The United Nations Conference on Trade and Development (Unctad) says Malawi and 46 other Least Developed Countries (LDCs) need to invest in productive capacity and generate wealth to transform economically.
Unctad’s 2021 LDCs Report notes that inadequate productive capacity in Malawi is the main factor limiting the country’s economic output and transformation.
According to the report, developing productive capacities can enable Malawi to foster structural economic transformation which can help to reduce poverty and accelerate progress towards the UN Sustainable Development Goals.
In a statement accompanying the report, Unctad director for Africa and LDCs Paul Akiwumi said to transform its economy, Malawi and others need to expand their local enterprise base through investments in productive capacities.
He said: “LDCs’ domestic efforts need to be supported by a new generation of international support measures that are more closely aligned to LDCs’ expressed needs and 21st century realities, especially in terms of technology transfer.
“A purposeful industrial policy should be at the core of LDCs’ pursuit of green growth and structural transformation because these countries need to urgently diversify from their overdependence on primary commodities.”
The report notes that though Malawi has made some strides in some selected development indicators, the country has failed to advance in its structural economic transformation.
This year, Malawi’s growth forecast is 3.8 percent, slightly higher than the projections made by other institutions.
The International Monetary Fund and Economist Intelligence Unit put the country’s growth at 2.2 percent and 2.3 percent, respectively, while the World Bank puts Malawi’s growth at at 2.9 percent.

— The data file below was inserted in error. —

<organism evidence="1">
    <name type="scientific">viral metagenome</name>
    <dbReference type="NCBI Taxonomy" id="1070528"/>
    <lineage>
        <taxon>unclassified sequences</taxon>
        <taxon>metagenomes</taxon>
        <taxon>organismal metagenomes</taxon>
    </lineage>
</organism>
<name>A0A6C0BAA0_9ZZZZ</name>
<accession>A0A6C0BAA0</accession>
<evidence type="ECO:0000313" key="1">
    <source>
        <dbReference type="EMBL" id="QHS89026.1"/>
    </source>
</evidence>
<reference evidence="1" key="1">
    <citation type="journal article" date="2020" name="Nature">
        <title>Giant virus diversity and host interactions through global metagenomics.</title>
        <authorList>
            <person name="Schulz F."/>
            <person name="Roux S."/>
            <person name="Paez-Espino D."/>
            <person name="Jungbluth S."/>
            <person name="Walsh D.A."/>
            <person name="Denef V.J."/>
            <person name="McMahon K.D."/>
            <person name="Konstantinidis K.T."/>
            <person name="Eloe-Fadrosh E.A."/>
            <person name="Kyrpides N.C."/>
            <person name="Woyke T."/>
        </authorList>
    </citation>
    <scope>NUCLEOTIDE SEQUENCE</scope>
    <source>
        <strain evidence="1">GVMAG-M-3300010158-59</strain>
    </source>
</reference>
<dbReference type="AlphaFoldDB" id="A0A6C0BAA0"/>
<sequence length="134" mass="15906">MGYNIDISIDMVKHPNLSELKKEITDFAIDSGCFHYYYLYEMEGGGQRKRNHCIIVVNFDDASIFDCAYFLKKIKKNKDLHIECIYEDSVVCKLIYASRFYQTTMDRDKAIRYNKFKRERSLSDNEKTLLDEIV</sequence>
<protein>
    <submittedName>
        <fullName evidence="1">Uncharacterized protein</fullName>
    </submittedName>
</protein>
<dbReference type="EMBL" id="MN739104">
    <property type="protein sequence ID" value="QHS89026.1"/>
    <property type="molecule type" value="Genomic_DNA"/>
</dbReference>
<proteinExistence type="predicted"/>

Meanwhile, Malawi through its flagship development agenda, the Malawi 2063, envisages transforming the country into an inclusively wealthy and self-reliant, industrialised, upper- middle income country by 2063.
In an interview yesterday, National Planning Commission communications specialist Thom Khanje said the country is on track to attain a better status by investing in productive capacities
He said: “You may wish to know that soon, the Malawi 2063 first 10-year implementation plan will be launched to replace Malawi Growth and Development Strategy III as the country’s medium-term development strategy.
“This plan, which has already been approved by Cabinet, has two main objectives, which are to transform Malawi into a middle-income country with a per capita income of above $1000 [about K820 000] by 2030 and to ensure that Malawi achieves the Sustainable Development Goals.” Khanje said the two objectives will be achieved through accelerated investment in the country’s productive capacities under the three pillars of the MW2063 which are agricultural productivity and commercialisation, industrialisation, including mining and urbanisation, including tourism.